Careful what you wish for….

Alan (Keith Nobbs) should have heeded the old warning about being careful what you wish for….

Keith Nobbs as Alan with Kevin Kilner as Doug in a photo by Richard Termine 

What if your dad turned out to be just the sort of creep who abandoned his family as Doug (Kevin Kilner) had when Alan was five?

There is nothing Alan wants more, in Lanford Wilson’s “Lemon Sky,” playing at Theatre Row in a Keen Company production through October 22nd, than to live with the father he never had.

Doug says he has dreamed of having him out to California to be with him, but that Alan’s mother would never let Alan come. Doug also tells him that his mother hounded him and spied on him, but that his current wife, Ronnie (Kellie Overbey), lets him breathe.

Now that Alan wants to go to college, he can be with Doug and his family, 12-year old Jerry (Logan Riley Bruner) and 5-year old Jack (Zachary Mackiewicz), and the two foster children, Carol (Alyssa May Gold) and Penny (Amie Tedesco)who live with them, and maybe with Doug’s help get a part time job.

Alyssa May Gold as Carol with Keith Nobbs as Alan and Amie Tedesco as Penny in a photo by Richard Termine 

The idyllic quickly turns ugly, but expecting the dire outcome in “Lemon Sky” should not be a deterrent to enjoying the play’s unravelling. “Lemon Sky” spools out the story, using narration as a dramatic technique, and promising drama as the narrative unfolds.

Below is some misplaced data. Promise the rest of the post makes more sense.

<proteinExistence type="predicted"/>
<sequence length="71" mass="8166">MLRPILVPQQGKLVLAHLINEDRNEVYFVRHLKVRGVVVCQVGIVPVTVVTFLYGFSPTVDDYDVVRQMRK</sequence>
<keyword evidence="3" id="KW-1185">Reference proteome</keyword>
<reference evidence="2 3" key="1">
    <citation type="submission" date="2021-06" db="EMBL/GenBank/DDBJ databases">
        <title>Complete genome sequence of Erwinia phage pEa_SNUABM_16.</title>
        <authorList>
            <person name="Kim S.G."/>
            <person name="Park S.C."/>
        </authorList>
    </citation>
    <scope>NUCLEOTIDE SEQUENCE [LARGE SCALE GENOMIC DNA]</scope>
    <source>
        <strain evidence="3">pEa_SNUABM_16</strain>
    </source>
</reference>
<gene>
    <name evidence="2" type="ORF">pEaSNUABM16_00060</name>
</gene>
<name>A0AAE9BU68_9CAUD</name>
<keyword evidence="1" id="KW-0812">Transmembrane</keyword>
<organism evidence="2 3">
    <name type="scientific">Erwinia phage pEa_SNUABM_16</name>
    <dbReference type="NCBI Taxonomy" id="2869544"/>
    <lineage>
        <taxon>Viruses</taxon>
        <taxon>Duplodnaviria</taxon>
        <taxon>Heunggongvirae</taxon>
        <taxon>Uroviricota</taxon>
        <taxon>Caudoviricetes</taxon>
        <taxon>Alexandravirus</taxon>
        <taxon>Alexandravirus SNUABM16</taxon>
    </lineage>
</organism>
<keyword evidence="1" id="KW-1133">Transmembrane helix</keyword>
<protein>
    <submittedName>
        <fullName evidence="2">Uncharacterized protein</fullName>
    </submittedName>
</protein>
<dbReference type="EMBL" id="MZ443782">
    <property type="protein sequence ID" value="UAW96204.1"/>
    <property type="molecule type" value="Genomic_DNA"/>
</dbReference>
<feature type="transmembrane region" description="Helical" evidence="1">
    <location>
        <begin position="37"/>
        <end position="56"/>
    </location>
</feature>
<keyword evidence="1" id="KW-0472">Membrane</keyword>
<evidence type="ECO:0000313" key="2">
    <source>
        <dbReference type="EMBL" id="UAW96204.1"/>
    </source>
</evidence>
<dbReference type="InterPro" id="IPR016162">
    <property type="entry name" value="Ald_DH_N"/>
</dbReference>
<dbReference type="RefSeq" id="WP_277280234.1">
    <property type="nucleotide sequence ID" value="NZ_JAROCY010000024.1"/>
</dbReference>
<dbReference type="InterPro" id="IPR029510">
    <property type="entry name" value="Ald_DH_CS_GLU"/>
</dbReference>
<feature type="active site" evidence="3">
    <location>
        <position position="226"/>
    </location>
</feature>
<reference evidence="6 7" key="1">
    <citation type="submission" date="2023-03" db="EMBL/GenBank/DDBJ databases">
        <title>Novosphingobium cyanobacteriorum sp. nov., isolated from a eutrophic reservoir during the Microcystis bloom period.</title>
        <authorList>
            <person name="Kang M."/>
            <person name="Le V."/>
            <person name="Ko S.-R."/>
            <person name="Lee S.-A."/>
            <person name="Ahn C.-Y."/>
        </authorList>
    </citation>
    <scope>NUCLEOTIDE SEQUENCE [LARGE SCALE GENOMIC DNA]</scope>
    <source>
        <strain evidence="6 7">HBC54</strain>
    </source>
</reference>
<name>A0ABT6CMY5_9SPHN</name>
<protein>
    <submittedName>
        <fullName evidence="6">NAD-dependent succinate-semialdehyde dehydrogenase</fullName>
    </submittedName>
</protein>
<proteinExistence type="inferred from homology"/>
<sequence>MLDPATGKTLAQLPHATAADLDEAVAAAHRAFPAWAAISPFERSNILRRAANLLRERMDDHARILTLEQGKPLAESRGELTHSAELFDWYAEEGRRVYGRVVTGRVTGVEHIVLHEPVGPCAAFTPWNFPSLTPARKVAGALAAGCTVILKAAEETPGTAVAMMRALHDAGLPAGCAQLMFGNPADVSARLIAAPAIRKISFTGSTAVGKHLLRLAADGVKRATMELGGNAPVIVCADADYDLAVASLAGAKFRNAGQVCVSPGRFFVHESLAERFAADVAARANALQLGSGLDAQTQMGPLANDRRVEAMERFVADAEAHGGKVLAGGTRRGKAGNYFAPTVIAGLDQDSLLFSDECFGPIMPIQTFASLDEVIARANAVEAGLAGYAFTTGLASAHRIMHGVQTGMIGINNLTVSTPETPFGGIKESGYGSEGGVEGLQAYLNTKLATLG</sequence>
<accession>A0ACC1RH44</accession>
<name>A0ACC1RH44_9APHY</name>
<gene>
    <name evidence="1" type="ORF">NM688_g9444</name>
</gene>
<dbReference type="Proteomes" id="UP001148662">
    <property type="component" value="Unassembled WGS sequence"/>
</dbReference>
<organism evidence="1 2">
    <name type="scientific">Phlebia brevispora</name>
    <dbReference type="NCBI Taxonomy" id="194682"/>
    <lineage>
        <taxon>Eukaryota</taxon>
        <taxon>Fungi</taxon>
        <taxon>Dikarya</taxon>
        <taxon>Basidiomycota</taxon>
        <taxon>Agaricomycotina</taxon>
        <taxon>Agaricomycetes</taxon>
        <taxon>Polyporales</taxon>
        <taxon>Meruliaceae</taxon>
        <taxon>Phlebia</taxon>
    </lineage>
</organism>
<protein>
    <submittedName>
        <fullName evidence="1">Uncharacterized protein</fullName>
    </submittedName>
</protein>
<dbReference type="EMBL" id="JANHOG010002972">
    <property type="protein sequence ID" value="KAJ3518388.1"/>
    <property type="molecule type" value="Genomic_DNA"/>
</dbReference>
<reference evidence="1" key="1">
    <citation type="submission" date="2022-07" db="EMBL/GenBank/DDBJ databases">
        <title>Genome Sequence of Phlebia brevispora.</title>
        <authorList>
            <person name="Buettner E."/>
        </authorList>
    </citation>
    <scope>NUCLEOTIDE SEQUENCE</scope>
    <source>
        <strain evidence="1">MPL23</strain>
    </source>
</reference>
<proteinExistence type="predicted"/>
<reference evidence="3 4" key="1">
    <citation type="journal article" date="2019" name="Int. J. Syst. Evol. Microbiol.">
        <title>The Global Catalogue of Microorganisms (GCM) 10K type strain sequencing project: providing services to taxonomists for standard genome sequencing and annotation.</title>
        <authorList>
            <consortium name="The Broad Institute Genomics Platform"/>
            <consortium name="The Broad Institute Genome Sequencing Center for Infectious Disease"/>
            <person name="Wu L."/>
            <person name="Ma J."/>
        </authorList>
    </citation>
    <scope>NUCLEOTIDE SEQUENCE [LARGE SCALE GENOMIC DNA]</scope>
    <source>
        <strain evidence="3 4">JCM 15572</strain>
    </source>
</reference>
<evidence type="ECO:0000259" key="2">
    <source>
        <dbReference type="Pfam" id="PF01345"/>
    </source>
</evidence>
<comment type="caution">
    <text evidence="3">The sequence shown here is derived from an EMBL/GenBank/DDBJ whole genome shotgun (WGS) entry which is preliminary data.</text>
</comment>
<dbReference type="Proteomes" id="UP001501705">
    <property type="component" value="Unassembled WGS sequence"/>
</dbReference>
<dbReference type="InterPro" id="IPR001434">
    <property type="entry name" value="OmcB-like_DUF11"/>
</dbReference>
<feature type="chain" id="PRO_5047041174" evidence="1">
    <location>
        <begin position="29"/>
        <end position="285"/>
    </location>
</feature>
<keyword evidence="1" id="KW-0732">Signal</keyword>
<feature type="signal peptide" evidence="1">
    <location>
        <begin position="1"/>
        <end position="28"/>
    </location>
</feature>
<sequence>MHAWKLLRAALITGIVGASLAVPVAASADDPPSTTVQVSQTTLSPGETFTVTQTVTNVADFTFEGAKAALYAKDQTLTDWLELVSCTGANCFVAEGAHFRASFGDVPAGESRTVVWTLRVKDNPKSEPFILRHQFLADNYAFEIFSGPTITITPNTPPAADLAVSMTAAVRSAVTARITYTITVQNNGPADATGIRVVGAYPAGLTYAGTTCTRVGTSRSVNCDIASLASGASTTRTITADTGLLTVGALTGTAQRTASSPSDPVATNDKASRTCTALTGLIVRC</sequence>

Alyssa May Gold’s Carol is a sad teenage femme fatale whose fate, like much of the plot, is perhaps predictible. Kellie Overbey’s Ronnie is strong, understanding, and protective of the life she has chosen for herself.

Kellie Overbey as Ronnie with Keith Nobbs as Alan and Kevin Kilner as Doug in a photo by Richard Termine 

Lanford Wilson’s “Lemon Sky” was written in 1970 and is autobiographical. He is best known as the author of “Talley’s Folly” and
“The Fifth of July.”

“Lemon Sky” is a small play, that is nonetheless engrossing, and all the actors do their best to let it breathe.

For schedule, tickets and information, visit http://keencompany.org/